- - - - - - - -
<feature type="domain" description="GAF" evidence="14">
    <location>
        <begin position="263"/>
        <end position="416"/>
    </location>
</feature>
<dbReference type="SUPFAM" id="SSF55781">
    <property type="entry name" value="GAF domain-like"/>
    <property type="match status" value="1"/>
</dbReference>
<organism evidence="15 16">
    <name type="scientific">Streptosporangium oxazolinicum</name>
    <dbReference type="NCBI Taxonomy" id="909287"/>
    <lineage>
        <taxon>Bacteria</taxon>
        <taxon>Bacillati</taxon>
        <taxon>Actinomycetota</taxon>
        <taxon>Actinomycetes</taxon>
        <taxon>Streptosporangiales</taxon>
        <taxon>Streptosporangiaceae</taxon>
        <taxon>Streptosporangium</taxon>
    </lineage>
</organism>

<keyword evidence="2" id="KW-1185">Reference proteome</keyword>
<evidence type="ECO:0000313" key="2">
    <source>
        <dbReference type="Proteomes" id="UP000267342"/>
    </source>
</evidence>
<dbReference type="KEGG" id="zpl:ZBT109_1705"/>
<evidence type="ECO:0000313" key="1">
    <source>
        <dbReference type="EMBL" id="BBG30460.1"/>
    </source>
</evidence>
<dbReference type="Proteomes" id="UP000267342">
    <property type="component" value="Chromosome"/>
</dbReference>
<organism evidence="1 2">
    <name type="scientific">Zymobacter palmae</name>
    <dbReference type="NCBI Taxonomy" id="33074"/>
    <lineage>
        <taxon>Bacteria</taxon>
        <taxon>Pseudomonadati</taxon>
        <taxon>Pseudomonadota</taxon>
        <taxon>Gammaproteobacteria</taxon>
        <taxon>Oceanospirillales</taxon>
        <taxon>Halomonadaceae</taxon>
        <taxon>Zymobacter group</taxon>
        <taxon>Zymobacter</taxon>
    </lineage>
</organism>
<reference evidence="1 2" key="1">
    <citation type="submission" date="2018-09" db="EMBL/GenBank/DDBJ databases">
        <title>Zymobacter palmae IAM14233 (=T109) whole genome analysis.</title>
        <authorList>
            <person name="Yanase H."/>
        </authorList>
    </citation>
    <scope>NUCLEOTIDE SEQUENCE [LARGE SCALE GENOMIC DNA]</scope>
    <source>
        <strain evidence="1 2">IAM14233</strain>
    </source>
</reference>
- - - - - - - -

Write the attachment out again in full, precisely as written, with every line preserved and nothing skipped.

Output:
<feature type="domain" description="GAF" evidence="14">
    <location>
        <begin position="263"/>
        <end position="416"/>
    </location>
</feature>
<dbReference type="SUPFAM" id="SSF55781">
    <property type="entry name" value="GAF domain-like"/>
    <property type="match status" value="1"/>
</dbReference>
<organism evidence="15 16">
    <name type="scientific">Streptosporangium oxazolinicum</name>
    <dbReference type="NCBI Taxonomy" id="909287"/>
    <lineage>
        <taxon>Bacteria</taxon>
        <taxon>Bacillati</taxon>
        <taxon>Actinomycetota</taxon>
        <taxon>Actinomycetes</taxon>
        <taxon>Streptosporangiales</taxon>
        <taxon>Streptosporangiaceae</taxon>
        <taxon>Streptosporangium</taxon>
    </lineage>
</organism>

<keyword evidence="2" id="KW-1185">Reference proteome</keyword>
<evidence type="ECO:0000313" key="2">
    <source>
        <dbReference type="Proteomes" id="UP000267342"/>
    </source>
</evidence>
<dbReference type="KEGG" id="zpl:ZBT109_1705"/>
<evidence type="ECO:0000313" key="1">
    <source>
        <dbReference type="EMBL" id="BBG30460.1"/>
    </source>
</evidence>
<dbReference type="Proteomes" id="UP000267342">
    <property type="component" value="Chromosome"/>
</dbReference>
<organism evidence="1 2">
    <name type="scientific">Zymobacter palmae</name>
    <dbReference type="NCBI Taxonomy" id="33074"/>
    <lineage>
        <taxon>Bacteria</taxon>
        <taxon>Pseudomonadati</taxon>
        <taxon>Pseudomonadota</taxon>
        <taxon>Gammaproteobacteria</taxon>
        <taxon>Oceanospirillales</taxon>
        <taxon>Halomonadaceae</taxon>
        <taxon>Zymobacter group</taxon>
        <taxon>Zymobacter</taxon>
    </lineage>
</organism>
<reference evidence="1 2" key="1">
    <citation type="submission" date="2018-09" db="EMBL/GenBank/DDBJ databases">
        <title>Zymobacter palmae IAM14233 (=T109) whole genome analysis.</title>
        <authorList>
            <person name="Yanase H."/>
        </authorList>
    </citation>
    <scope>NUCLEOTIDE SEQUENCE [LARGE SCALE GENOMIC DNA]</scope>
    <source>
        <strain evidence="1 2">IAM14233</strain>
    </source>
</reference>